The jigsaw patterned chart could be used as a reminder for colour theory, which colours create other colours. Add the colour you've mixed inbetween the colours you used to make it. For example, place orange inbetween red and yellow or lime green inbetween yellow and light bright blue. There are no rules, mix and match to your heart's desire. Don't forget to jot down what colours you used, especially if you've discovered a new favourite.
More ideas and solutions
To duplicate a printed chart, either print more copies or trace it onto another sheet of paper using a window or lightbox.
Another way to create charts is to stamp out your favourite character dozens of times (one for each colour). Remember to use an Archival Ink stamp pad, hybrid or a permanent ink (like StazOn) with water-soluble inks, paints and sprays. If creating a colour chart for alcohol inks or solvent based markers, use a waterbased stamp pad, like Distress Inks, to stamp out an image so your pictures don't bleed.
Tags are also a great way of saving examples too, perfect for all the different mediums, textures and crackles because they're so easy to store in a box or hinged ring. Apply the medium on one side and write the technique, colours used and other details on the back, ready for future reference.
Make your own tags or use the readymade Tim Holtz Distress or Dina Wakley MEdia tags. Once finished, why not store them in a book, ring binder, album, shoe box, keyring, or use a piece of ribbon to tie your tags together.
Create a portable directory ... a journal or book with a complete showcase of your treasures that can be taken everywhere you go... especially when visiting shops or craft fairs :) A fantastic idea from a wonderful customer.
Basically, get any book or binder - anything will work. One that has pages that could be added might be handy, or have a book for each kind of product. Add drawn, printed or stamped images, die cut pieces, samples, everything. Add labels and names, tabs to pages and maybe an index when it gets larger. Such a great idea! Love it!
Another convenient way to take your colour charts with you ... print it out, fold in half and keep inside a Dyalog Canvas Cover, a journal or notebook. For a digital version, save the blank charts to your phone, tablet or device as a photo. As you collect each colour, colour in the swatch or type a note using the 'edit photo' app.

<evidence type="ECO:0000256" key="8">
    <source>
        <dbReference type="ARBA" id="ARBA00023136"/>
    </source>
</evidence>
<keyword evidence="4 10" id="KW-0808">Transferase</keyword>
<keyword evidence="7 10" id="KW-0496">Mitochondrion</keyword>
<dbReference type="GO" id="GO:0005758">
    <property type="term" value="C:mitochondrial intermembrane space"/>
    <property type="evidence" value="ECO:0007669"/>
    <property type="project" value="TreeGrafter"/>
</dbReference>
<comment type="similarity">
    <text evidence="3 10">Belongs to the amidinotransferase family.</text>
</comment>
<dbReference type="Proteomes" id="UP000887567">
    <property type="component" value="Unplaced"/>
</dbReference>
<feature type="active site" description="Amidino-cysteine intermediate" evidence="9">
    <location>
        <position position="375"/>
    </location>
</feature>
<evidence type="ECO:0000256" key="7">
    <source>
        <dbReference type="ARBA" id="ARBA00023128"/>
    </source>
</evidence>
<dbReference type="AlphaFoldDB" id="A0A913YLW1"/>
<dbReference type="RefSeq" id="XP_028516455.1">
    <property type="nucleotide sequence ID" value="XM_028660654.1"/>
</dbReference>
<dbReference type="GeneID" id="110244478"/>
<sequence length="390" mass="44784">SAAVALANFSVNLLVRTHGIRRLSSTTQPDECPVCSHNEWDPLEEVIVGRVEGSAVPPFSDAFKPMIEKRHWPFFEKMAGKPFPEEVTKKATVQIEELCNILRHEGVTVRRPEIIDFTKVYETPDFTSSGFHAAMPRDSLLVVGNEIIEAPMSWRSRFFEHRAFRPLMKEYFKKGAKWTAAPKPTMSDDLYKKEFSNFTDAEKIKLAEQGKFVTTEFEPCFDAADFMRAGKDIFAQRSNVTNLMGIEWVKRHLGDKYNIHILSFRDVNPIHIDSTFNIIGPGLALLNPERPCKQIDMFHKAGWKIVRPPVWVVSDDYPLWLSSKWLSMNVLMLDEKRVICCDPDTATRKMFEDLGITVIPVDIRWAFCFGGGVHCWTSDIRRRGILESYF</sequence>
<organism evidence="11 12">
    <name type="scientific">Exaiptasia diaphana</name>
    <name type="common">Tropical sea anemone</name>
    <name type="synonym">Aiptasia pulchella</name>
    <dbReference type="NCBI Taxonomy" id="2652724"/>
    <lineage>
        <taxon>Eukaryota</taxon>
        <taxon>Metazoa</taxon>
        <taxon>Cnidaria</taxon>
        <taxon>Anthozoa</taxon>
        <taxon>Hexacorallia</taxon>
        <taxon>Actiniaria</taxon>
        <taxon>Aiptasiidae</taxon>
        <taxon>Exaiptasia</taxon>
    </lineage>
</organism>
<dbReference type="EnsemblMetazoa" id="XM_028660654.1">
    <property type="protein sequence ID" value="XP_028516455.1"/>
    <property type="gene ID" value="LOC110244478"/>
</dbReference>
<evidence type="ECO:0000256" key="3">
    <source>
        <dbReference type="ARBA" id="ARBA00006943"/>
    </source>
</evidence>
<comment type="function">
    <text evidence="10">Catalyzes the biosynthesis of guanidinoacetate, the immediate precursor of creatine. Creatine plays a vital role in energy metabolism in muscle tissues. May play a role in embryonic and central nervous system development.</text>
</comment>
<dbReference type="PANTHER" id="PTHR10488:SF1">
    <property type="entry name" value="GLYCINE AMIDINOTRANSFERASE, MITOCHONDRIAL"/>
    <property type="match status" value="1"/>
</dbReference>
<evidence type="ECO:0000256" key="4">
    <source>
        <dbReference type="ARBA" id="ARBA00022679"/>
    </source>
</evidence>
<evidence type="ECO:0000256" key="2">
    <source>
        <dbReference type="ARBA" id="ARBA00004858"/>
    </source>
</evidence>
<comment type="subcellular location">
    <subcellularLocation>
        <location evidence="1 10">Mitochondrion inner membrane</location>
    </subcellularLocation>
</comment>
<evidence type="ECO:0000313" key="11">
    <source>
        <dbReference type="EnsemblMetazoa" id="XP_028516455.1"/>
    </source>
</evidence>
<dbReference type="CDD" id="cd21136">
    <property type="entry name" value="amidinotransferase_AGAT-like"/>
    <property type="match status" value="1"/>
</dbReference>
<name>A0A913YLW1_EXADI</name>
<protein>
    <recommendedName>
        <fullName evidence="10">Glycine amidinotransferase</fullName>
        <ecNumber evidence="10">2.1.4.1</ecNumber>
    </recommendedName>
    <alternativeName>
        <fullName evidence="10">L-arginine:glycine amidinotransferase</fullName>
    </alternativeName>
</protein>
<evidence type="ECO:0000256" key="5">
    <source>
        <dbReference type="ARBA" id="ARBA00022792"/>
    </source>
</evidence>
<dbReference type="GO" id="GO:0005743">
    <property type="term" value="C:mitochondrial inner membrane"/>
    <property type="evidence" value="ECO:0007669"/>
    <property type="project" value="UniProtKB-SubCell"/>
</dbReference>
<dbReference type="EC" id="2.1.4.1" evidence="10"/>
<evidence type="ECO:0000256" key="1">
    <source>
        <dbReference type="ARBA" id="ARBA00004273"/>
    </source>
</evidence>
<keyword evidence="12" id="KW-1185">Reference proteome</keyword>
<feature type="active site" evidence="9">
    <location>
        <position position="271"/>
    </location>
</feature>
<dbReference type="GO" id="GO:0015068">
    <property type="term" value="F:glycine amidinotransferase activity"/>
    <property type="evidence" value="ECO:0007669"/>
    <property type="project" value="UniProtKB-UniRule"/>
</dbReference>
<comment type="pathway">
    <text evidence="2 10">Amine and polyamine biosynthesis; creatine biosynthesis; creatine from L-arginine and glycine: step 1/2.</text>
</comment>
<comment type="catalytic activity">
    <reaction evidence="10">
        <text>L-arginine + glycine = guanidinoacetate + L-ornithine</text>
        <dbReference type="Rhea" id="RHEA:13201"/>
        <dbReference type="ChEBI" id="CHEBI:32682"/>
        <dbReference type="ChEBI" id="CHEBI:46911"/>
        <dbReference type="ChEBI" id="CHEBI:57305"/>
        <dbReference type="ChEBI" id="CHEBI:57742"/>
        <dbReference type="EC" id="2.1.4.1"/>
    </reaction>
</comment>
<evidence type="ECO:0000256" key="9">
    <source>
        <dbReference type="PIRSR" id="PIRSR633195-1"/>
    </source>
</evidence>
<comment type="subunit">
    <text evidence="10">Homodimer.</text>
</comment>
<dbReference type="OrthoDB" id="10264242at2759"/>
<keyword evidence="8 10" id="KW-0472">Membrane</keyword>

Some artists create huge charts of squares ...
It looks so beautiful when they're done and can be adapted for any 2-colour combinations you wish to use. It does tend to take ages (hours and hours and hours), and can be limited in which colours mix with what, however, if you're into maths and graphs and grids, you may enjoy this kind of thing whether as an exercise in colour theory, playing with squares or trying out new colour values. It works just like a times table chart - the colour in the square along the side mixed with the colour across the top makes the colour in the square where they meet.
How to do this ...
Start with a grid of lots of squares in whatever size you wish. Leave space in the side margins to write the colour names. Mark them out with a ruler or use graph paper, dot grid paper or Dylusions Dyalog Insert Books (these are mixed media paper too). Colour the top row and the left (or right) vertical column with your colours. In all the intersections from each of these rows, add a mixture of the two colours. It can be full strength, half and half, 30/70 mix or tinted washes - it's your chart, create it your way!
If you need help doing this or have questions of any arty kind, use the 'say hello' button to drop me a line or pick up the phone.
I hope this information inspires you have a go, try new colours, discover colour combinations, mix colours, find new favourites and help you organise your art supplies! Play with your arty treasures and have fun :)
Happy a Wonderfully Creative Colourful Arty Crafty Day!